Tuesday, August 17, 2004


headed for Iraq
wants to keep
her House seat

State Rep. Tulsi Gabbard Tamayo says she will remain a candidate for re-election even though she is likely to spend next year on active duty in Balad, Iraq.


Tulsi Tamayo: A Pentagon directive appears to rule out her candidacy

Tamayo, along with Rep. K. Mark Takai, is in the Hawaii National Guard. Takai was not called up for active duty, but Tamayo volunteered and was placed on active duty yesterday.

"I enlisted because I have a strong desire to serve our country and state, and as a solider, I am proud of what I do," said Tamayo, 23, (D, Waipahu-Ewa).

Tamayo faces opposition from three other Democrats in the Sept. 18 primary election with the winner going on to run against Republican Trevor Koch in the Nov. 2 general election.

A Democratic opponent, Rida Cabanilla, who is a major in the Army Reserve, said Tamayo should pull out of the race because she cannot represent her district from Iraq.

"I give her credit, but she volunteered to go. We need young people, but how can she run this district when she is thousands of miles away?

"It is a noble idea, but she should give up the idea of volunteering and being in the district," Cabanilla said.

In preparation for re-election, Tamayo said she has already talked to House Speaker Calvin Say to find the "best way to continue to have a presence and a voice in the Legislature even though I will not physically be here.

"Fortunately, in this age of modern warfare, the communications capability in Iraq are very good," Tamayo said. "As far as the quality of service to my constituents, it will not drop in any way. I am confident they will be well served."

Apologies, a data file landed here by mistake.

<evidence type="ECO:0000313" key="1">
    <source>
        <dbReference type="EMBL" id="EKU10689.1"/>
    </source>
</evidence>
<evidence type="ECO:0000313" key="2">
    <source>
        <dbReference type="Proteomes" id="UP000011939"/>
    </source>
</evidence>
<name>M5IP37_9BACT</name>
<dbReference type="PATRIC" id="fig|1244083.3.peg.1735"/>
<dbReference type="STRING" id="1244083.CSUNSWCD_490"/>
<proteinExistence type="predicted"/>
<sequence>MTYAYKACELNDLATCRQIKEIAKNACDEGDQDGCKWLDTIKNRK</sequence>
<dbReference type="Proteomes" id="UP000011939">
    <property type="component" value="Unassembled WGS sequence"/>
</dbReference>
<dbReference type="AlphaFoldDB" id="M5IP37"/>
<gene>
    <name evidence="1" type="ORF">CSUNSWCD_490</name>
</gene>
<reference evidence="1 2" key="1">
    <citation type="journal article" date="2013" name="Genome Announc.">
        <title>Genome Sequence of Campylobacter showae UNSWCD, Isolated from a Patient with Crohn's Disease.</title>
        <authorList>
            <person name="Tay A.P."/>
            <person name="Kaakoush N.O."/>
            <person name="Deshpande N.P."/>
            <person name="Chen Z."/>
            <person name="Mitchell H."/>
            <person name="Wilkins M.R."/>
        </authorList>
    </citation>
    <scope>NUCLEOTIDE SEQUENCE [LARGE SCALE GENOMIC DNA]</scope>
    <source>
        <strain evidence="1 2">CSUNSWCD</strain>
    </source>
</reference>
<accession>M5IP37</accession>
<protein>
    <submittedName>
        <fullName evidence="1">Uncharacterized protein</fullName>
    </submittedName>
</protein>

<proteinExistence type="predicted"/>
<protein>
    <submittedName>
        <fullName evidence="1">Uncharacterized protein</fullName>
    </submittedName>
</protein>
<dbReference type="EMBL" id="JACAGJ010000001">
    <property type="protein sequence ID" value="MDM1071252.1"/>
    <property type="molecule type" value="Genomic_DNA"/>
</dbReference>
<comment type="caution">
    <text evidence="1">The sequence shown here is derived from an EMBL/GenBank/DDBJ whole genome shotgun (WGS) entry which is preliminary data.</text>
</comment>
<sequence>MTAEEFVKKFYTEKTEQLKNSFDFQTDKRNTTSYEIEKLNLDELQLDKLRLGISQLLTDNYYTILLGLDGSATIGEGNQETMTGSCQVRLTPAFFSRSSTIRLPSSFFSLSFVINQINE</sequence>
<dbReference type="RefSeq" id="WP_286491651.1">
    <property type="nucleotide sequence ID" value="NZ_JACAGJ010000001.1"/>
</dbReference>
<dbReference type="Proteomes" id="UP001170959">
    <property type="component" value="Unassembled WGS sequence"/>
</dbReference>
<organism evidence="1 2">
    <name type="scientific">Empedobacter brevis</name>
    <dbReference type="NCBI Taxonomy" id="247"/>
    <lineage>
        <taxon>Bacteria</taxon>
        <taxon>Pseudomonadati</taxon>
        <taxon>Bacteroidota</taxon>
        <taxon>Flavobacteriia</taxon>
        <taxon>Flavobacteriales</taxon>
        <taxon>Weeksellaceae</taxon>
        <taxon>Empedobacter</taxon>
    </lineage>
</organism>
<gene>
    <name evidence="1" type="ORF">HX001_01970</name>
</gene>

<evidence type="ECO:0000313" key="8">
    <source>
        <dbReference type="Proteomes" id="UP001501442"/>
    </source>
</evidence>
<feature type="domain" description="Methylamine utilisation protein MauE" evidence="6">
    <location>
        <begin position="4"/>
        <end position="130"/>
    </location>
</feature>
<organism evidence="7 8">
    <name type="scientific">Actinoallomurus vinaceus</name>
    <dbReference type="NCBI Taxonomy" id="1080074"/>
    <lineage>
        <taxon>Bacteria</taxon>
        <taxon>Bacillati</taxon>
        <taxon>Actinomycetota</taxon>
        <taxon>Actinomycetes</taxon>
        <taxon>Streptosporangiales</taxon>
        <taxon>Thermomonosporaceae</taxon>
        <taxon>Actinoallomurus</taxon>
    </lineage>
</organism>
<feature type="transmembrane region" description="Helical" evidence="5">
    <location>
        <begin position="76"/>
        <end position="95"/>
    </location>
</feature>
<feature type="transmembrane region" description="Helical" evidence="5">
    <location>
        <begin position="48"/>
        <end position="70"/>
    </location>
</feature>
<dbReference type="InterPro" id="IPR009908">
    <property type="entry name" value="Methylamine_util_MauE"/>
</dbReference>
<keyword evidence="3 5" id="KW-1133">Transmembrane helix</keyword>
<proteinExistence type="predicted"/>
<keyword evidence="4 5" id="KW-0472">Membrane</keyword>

Say (D, Palolo) said his office is researching this issue, but noted that she is now under orders from the Department of Defense.

"We do not have full control over how to handle her role as a legislator once she is deployed," he said. "I know Rep. Tamayo would like to hold onto her seat and serve from overseas. We are hopeful that our research will provide a reasonable answer."

But an Aug. 2 Department of Defense directive says that members of the armed services on active duty are not allowed to hold a civilian office if they are deployed for more than 270 days.

The rule says a member on active duty shall not "use his or her official authority or influence for interfering with an election; affecting the course or outcome of an election; soliciting votes for a particular candidate or issues; or requiring of soliciting political contributions from others.

"(Or) Be a candidate for, hold or exercise the functions of civil office."

State Attorney General Mark Bennett said there are no state laws prohibiting Tamayo from running for office while on active duty. Bennett added that his office has not researched the federal directive.

"I don't recall anything like this coming up," Bennett said.

Takai (D, Newtown-Pearl City) praised Tamayo and said he had not heard of the federal directive prohibiting active-duty soldiers from running for office or serving in the Legislature.

"I think Tulsi has done a good job in the Legislature and the Guard, and I believe we can continue to run for office while in the Guard," Takai said.

Hawaii Army National Guard


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